May 03, 2006
What's Going on in Sudan?
So, I'm sure you've heard pieces of conversations, read pieces of articles, and seen little bits on the news, but it's still hard to figure out what exactly is going on Sudan.
It's a genocide. A really confusing one too.
Well, I'm writing a news story on Sudan, and a Delaware student named Mike McKain gave me some backround info on the situation. I would recomend reading it. It's simple, and very enlightening.
What is the current situation like in Sudan?
According to current reports, there are 2.5 million people who have been driven from their homes as a result of violence. Nearly 3.5 million are living in famine or near famine conditions, and around 400,000 have died or been killed so far. Those responsible for the violence continue to plague the people of Darfur; rapes have become common among women who go out to collect wood, fetch water, or work their fields to try to feed their families.
How long has the conflict been going on, and how did it start?
The Darfur crisis originated with a rebellion in the region in 2003. The attempts of the Sudanese government to put down this revolt resulted in many of the present conditions. Part of the program for ending the rebellion was the arming of the Arab Janjaweed militia, which has since used the revolt as an excuse to carry out attacks against black African villages, committing various violent crimes such as murder and rape. These militias have driven people from their homes, and have produced much of the present suffering.
Is there actually ethnic cleansing going on right now? If so, who is behind it?
Yes. Though hesitantly, the United States has come to recognize the present situation as genocide, and rightfully so. The Janjaweed, often with the help and support of the Sudanese government, has used the rebellions of 2003 as an excuse to purge the region of black Africans. However, the militias are targeting civilians, not the rebels who started the conflict. Attacks on civilians are against the Geneva Convention, and as the attacks are with the purpose of driving a particular people from an area through violence or eliminating them through murderous means, this situation qualifies as ethnic cleansing.
How has the west reacted to the situation?
Slowly. With the vast resources of America and Europe, we had it within our power to end this in 2003. And 2004. And 2005. Yet here we are 5 months into 2006 and the issue is finally getting the attention it deserves. Though the Senate should be applauded for passing the Darfur Accountability Act in 2005, we continue to see no one being held accountable for this genocide.
How do you want America to help?
In spite of the blow our reputation took internationally because of our Iraq involvement, we are still the most powerful and influential country in the world. If George W. Bush or leading Democrats wanted this to be a major issue, it would be. If Darfur were moved to the forefront of American interests, there would be greater pressure for action. However, therein lies the problem: we have no economic interest in Sudan or the surrounding region, so this issue remains on the backburner while more innocent people die.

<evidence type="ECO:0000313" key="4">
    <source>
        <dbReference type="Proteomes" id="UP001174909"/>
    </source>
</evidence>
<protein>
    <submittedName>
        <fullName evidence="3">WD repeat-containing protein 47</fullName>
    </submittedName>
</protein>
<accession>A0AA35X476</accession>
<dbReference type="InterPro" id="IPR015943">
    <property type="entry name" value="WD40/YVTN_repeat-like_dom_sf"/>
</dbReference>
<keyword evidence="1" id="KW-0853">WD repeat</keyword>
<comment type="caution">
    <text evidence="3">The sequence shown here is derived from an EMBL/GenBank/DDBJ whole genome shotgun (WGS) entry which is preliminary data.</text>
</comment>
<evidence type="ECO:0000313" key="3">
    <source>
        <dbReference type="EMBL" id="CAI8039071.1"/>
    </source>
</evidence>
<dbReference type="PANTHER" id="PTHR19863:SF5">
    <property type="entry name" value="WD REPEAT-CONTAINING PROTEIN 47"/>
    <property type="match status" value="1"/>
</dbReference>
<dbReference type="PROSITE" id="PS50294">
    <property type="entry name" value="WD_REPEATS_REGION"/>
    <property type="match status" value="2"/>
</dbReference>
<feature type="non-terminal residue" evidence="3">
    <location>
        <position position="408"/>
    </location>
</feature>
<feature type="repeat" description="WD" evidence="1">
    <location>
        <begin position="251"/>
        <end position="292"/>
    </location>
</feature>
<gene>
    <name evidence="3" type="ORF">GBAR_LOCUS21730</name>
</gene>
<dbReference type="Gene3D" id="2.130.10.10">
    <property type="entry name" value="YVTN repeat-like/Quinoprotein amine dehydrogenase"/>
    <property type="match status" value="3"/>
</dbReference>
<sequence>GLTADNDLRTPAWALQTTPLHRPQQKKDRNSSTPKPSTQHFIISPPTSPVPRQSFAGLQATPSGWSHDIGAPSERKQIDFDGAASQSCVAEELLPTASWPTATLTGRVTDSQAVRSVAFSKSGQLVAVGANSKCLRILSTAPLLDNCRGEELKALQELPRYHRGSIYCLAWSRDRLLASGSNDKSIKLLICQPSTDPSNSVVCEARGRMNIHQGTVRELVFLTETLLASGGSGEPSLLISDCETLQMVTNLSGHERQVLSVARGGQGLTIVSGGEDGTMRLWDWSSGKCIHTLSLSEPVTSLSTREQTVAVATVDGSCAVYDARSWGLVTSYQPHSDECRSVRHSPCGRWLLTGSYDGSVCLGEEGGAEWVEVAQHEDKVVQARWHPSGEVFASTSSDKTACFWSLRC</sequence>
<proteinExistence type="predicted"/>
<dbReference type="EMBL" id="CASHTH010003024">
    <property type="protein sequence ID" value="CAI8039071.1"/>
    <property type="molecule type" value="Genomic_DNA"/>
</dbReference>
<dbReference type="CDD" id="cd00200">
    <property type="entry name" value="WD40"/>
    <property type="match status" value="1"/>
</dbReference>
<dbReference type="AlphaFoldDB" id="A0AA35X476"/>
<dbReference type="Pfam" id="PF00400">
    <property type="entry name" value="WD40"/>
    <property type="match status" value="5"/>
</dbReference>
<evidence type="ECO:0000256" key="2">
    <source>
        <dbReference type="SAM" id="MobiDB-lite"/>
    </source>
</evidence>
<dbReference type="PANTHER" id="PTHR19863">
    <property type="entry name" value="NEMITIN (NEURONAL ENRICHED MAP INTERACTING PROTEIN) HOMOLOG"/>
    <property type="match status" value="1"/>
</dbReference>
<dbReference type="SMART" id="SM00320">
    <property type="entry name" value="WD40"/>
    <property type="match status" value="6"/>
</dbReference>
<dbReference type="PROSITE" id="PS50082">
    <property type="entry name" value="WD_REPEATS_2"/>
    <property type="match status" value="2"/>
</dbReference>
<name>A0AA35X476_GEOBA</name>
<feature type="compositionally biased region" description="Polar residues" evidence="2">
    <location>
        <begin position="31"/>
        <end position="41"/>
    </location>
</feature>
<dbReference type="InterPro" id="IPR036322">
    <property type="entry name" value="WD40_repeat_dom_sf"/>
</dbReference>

That is not to say the proper action is to rush American soldiers into a complex and multifaceted civil war in Africa. However, the United States should work to assemble a truly international force, working in concert with the African Union, to protect the people of Darfur and end the genocide.
What do you see as something that every day people can do to help?
Something everyone can do, regardless of their financial situation, is just talk about what is going on. Tell people there is a genocide taking place in the world today. Write your Senator or Congress person, even the President, and urge them to take the lead in this critical issue.
Beyond that, organizations such as UNICEF and many Christian charities are working to provide relief to the region. It is interesting to note that those taking the lead on this issue are a combination of Conservative Christians and human rights oriented liberals. It just goes to show that this issue should bridge partisan divides, for it is truly a stain on all of humanity. It is past time we pay attention and act.
Posted by ian on May 3, 2006 10:47 PM
Peace talks are looking good, though. Let's pray . . .
I went to the rally last sunday at Washington DC for Sudan/Darfur... I've been learning and reading about it since last year and my final project I chose for S.S. last year was all about violations of human rights in Darfur.
Im really glad you guys have seen the issue and want to help too. It's really been ignored for years
Posted by: Poncho on May 5, 2006 05:55 AM